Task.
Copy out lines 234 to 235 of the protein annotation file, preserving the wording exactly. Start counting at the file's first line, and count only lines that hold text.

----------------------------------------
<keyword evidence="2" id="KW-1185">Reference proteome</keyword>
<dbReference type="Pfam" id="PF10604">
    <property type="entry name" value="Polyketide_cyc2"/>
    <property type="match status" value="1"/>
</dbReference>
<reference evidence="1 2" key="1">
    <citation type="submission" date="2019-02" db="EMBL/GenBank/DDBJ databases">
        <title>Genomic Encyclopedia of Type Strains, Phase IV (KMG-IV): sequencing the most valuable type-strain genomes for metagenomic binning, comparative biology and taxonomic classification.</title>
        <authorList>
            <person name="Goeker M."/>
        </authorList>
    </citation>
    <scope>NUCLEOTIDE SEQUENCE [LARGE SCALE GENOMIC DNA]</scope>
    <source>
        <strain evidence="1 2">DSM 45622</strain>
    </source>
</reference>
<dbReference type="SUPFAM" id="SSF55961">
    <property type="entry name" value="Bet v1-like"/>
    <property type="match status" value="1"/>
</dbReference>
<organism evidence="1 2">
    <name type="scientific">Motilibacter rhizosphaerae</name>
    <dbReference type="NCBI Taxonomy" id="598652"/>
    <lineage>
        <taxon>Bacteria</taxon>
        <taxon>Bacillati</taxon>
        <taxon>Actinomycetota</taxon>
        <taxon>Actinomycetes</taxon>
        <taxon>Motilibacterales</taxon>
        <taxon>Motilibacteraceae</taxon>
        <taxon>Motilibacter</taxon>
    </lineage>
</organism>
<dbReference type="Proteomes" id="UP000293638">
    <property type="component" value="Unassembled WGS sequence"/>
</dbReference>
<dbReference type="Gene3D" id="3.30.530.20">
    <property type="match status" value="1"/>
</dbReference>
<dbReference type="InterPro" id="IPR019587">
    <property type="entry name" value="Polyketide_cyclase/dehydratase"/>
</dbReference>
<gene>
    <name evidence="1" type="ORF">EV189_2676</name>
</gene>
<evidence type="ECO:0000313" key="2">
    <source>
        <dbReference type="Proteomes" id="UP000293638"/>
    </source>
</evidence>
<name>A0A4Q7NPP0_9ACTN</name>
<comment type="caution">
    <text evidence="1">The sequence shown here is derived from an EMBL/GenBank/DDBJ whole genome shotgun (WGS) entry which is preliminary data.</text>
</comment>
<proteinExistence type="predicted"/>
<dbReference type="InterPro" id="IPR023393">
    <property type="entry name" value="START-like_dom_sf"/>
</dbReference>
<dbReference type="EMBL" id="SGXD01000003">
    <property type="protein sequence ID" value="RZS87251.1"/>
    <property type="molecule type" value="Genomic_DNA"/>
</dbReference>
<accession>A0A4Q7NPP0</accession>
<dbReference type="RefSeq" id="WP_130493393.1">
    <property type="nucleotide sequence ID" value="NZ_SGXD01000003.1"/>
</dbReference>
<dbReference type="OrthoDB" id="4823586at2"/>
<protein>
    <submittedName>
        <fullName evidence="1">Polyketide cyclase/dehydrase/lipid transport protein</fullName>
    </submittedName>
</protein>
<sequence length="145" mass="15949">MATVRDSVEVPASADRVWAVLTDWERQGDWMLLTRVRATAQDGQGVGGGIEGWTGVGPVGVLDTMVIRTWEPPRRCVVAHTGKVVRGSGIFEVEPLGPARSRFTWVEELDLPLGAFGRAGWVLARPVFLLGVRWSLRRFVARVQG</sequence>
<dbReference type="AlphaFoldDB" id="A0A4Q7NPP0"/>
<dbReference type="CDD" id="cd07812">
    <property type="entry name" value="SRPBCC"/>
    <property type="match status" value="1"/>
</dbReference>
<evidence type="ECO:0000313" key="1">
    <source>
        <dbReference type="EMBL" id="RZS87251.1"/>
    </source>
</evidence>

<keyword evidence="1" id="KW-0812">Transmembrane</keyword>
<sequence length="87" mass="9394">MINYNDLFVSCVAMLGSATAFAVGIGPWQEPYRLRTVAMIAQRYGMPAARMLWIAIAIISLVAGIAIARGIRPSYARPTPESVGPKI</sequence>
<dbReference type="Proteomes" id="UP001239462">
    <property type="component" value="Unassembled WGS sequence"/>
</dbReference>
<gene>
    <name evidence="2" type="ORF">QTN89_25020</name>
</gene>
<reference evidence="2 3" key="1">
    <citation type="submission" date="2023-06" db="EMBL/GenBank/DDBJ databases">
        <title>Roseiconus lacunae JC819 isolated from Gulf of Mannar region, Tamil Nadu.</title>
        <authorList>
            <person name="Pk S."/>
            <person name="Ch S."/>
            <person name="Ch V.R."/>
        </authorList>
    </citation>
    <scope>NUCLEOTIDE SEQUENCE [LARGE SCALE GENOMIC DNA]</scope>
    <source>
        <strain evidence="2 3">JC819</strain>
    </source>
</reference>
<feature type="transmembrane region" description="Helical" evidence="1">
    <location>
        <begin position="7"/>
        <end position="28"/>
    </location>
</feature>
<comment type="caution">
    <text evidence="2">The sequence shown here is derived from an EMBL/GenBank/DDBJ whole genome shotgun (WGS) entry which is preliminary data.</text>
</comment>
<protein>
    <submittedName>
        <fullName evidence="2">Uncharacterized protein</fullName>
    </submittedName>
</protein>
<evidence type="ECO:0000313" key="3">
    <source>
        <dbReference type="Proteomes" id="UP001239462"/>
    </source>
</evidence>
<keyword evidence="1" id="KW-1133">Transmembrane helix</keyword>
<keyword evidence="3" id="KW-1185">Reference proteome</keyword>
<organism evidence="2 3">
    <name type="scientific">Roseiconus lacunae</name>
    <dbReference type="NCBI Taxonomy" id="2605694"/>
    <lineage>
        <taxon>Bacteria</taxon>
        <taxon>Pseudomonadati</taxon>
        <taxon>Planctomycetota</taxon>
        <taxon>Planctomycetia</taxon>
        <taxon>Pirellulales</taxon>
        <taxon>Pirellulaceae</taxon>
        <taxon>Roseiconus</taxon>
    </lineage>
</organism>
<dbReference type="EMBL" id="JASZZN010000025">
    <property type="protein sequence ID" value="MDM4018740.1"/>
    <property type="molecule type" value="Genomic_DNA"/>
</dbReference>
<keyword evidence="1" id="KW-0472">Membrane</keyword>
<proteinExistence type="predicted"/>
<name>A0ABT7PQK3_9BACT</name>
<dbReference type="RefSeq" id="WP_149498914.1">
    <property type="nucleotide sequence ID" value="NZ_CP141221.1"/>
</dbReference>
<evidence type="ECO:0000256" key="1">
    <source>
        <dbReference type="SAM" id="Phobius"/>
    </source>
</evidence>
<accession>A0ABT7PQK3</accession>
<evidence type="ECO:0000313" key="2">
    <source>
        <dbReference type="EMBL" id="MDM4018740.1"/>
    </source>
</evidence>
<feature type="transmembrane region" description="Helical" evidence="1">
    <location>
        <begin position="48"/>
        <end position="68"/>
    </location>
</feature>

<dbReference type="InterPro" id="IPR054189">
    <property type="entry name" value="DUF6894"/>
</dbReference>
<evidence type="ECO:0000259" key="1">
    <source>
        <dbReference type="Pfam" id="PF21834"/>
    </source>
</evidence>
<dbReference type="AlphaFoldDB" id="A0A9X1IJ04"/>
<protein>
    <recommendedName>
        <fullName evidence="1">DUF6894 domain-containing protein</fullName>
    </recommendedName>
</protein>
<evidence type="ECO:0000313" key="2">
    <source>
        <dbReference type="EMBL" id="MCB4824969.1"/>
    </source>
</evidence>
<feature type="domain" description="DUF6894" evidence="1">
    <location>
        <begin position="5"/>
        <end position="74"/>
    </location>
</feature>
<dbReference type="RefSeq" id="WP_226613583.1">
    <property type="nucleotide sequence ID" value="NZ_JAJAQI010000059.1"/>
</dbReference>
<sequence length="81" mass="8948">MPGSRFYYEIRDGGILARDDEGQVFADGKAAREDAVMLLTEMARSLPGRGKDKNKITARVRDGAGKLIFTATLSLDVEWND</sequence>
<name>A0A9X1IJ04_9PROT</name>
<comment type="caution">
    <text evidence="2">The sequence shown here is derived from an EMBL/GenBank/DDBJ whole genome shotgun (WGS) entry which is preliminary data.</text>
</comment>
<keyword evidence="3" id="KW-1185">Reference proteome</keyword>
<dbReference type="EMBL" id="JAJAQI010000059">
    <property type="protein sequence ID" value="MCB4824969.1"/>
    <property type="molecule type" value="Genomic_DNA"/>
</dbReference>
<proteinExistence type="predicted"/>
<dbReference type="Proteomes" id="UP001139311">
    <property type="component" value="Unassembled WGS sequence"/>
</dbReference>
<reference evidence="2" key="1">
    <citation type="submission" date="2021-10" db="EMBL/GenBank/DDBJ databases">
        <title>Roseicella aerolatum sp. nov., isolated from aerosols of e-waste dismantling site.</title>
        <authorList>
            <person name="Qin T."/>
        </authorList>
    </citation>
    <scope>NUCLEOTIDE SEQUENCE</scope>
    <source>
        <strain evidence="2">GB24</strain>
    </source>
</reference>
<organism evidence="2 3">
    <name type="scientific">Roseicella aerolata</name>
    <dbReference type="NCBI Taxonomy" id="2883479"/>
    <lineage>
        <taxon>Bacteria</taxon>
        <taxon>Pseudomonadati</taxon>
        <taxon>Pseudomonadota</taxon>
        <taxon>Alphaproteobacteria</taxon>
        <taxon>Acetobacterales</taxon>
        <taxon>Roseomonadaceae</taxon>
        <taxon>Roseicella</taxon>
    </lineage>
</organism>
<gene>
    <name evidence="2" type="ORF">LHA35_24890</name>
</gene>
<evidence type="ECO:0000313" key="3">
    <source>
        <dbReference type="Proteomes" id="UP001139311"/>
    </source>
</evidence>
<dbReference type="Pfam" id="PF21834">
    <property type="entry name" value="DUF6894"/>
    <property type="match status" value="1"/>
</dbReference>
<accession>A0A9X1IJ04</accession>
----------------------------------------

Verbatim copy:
</organism>
<gene>